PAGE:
Such a quote sounds grating and out-of-place in our twenty-first century society, but it was the legal and cultural reality under which American women lived during most of history, due to our heritage of English common law.
Blackstone’s quote above is in reference to an old concept called coverture, in which a woman’s rights and property were swallowed up in her husband’s when she married. The husband essentially became her guardian and representative, and with few exceptions, had sole power to buy and sell property, vote, sue in a court of law, and make decisions for the family.
With this background in mind, it is easy to understand why it can be difficult to find evidence of female ancestors, especially the further back one goes. For example, federal censuses pre-1850 listed only the names of the male heads of household (with the rare exception of those run by widows who had only minor children). Women in early American history were less likely to be literate and leave diaries or letters. Most wills were written by men with, again, the prime exception being widows who had been left property by their deceased husbands. And in most cases, women led quiet, domestic lives that left them out of the spotlight covered by contemporary historians.
So what are some things you can do in order to coax those hidden women out of the woodwork in your genealogical research?
- Make sure you have made a thorough search for marriage records. These will often be the only documents that will state a woman’s maiden name explicitly. This includes not only searching online indexes, but getting into microfilm and even contacting the historic church your ancestors attended. Get creative! Keep in mind that while resources like the internet and the Family History Library are wonderful, there is still so much more tucked away in small archives, tiny old churches, funeral homes, and public libraries that we don’t have access to without asking.
- Get to know the men in her family. Pay close attention to the people with whom your Mrs. and her husband interacted. Frequently, a marriage union would also cement ties between the families as a whole. Keep an eye out for land transactions, people mentioned in wills, and naming patterns within the family. If you can find a brother, you’ve also found her maiden name. For example, a father might leave land to his daughter and new son-in-law. A woman may give her son her maiden name as his middle name. Or a brother might be living temporarily in the family’s household. For example: If Mary Smith names her son William Bateman Smith, that could be a lead! It’s not smart to automatically assume, but it holds potential.
- Find an obituary. Admittedly, these can be more difficult to locate in the earlier days of our history, but they are invaluable when you find one! Sometimes you’ll get lucky and the obituary will note her maiden name. But even if it doesn’t, look out for the names of surviving brothers. An example from my own family tree: my third great-grandmother was a German immigrant to Indiana. She was born in 1822 and had been married twice – first to my ancestor, Christian Kramer who she had married back in Germany, and second to a man named Friedrich Schroeder. I was now in search of her maiden name and her obituary provided the needed clue. Tucked away at the end was a note that “[t]wo brothers also survive her, Messrs. D. and William Brandt of Malcolm, Neb[raska].” This example also provides another piece of cautionary advice: look for more than one obituary. In this case, the family had published the death notice in two separate papers. The first one I found contained no mention of these brothers. It was only when I found the second that I was able to solve the mystery.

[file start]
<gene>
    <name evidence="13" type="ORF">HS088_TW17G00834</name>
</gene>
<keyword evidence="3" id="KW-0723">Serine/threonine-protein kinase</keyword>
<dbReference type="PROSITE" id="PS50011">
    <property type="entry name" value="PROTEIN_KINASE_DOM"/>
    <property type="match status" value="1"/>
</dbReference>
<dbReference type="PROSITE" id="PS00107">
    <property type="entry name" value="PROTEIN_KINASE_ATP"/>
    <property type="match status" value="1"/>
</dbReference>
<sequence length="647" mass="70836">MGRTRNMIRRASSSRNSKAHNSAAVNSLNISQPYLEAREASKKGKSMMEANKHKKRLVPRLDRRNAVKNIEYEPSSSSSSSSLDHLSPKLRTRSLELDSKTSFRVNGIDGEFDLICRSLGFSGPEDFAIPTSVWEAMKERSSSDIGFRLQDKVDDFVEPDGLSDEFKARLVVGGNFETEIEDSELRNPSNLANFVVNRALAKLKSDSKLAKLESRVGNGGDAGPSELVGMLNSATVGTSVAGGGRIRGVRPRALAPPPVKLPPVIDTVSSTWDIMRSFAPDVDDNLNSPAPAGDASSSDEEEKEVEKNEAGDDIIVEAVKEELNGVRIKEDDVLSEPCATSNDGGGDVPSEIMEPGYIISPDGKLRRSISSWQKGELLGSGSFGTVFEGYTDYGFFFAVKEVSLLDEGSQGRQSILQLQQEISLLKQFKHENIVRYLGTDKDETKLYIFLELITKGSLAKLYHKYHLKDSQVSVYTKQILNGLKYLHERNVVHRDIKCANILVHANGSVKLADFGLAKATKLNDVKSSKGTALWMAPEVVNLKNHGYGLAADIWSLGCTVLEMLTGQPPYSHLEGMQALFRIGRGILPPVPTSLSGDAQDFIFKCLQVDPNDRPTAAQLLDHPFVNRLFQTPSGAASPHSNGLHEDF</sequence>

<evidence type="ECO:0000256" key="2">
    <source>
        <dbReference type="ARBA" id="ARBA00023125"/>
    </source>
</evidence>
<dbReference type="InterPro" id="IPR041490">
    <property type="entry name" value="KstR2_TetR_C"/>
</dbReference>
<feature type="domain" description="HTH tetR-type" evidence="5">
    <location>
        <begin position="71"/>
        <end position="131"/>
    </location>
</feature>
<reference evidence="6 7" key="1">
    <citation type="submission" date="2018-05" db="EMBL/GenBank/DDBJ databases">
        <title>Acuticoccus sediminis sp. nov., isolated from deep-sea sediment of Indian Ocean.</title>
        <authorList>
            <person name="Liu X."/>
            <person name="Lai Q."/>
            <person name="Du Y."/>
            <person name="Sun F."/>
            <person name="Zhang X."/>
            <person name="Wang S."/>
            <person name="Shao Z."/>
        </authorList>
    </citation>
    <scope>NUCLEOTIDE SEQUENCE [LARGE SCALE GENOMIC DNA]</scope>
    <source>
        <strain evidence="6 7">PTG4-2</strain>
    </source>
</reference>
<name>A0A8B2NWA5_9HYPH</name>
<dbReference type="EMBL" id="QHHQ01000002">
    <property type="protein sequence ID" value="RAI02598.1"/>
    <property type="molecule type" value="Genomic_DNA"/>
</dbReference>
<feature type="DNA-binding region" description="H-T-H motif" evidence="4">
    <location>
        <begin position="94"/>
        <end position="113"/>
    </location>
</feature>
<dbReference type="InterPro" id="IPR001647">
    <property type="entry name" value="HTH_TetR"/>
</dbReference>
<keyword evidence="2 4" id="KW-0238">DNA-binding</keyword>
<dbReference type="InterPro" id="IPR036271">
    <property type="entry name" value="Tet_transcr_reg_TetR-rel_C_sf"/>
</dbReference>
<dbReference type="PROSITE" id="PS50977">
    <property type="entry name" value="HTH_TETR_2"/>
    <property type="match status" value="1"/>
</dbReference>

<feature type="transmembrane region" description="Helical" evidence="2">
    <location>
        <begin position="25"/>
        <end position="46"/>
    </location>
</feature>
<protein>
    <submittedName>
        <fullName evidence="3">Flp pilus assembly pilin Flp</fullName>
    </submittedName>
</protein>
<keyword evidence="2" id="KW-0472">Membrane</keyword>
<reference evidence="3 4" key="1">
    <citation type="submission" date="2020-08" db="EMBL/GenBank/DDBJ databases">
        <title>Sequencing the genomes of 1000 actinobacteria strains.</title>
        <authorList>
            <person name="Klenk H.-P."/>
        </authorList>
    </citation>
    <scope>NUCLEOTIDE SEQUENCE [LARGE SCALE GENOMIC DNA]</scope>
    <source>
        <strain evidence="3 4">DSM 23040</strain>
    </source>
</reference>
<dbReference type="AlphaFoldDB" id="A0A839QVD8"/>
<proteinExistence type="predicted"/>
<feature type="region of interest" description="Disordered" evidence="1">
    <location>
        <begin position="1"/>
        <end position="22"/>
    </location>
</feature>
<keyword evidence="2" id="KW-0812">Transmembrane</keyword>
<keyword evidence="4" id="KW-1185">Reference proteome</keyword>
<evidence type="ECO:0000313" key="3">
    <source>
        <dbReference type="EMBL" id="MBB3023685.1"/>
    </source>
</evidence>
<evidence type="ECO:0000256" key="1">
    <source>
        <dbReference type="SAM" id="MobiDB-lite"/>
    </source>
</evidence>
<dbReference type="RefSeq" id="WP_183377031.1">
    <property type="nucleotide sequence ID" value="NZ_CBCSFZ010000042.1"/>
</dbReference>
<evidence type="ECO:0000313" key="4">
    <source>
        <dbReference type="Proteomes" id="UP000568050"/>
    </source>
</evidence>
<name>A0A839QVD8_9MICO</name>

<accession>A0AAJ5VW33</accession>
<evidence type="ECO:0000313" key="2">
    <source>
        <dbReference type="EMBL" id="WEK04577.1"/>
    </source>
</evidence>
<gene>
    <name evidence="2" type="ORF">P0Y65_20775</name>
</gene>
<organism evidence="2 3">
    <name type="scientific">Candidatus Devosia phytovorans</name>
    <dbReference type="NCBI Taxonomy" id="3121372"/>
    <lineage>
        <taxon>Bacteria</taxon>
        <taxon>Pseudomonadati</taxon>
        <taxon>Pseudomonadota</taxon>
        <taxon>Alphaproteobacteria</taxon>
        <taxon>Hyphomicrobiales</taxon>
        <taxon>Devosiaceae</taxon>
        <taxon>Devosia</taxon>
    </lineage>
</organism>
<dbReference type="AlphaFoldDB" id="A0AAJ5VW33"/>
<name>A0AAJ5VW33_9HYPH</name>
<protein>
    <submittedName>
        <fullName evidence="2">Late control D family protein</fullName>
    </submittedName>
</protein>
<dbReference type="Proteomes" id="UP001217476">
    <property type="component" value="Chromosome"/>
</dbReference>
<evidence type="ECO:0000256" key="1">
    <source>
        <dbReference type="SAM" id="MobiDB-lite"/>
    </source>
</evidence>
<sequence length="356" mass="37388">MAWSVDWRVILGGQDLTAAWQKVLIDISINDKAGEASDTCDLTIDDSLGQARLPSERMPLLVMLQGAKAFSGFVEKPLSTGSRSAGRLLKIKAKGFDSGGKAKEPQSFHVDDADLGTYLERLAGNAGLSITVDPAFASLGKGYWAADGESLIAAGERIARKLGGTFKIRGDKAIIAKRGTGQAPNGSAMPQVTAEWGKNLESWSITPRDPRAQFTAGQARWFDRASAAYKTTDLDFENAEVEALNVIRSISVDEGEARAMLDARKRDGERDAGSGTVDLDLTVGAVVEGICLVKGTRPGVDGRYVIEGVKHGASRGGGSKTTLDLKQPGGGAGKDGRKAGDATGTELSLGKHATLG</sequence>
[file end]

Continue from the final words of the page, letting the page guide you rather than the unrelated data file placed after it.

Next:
- Read those county histories. These books were popular in the 1880s and 1890s, and often include biographical sections on early or prominent citizens of that county, even reaching back decades. Since the information in them was generally gained by interviewing family members or neighbors, it is seldom that they don’t include mention of the wife’s maiden name, father, or brothers. Example: I have used these to discover an ancestor’s first wife who died young and did not appear on any censuses or in the marriage index with him. Without that county history, I may not have known about her existence.
- Look closer at male-dominated records. A woman may not have been able to sell land on her own, but she could (and often did) appear in deed books alongside her husband. Be on the lookout for “…between Robert Taylor and wife Jane, and John Jacobs…” It may not give the maiden name, but even just a first name can help – especially in the colonial era, when even that simple bit of information can be hard to come by. A man will often also name his wife, minor and married daughters, and even daughters-in-law in his estate.
These are just some ideas to get you going in a side of genealogical research that involves 50% of your family, but can in many instances be 100% more difficult to trace. Identifying women in a family tree requires the researcher to be both thorough and creative, but there is very little more rewarding than finally finding that elusive lady and restoring her to collective memory.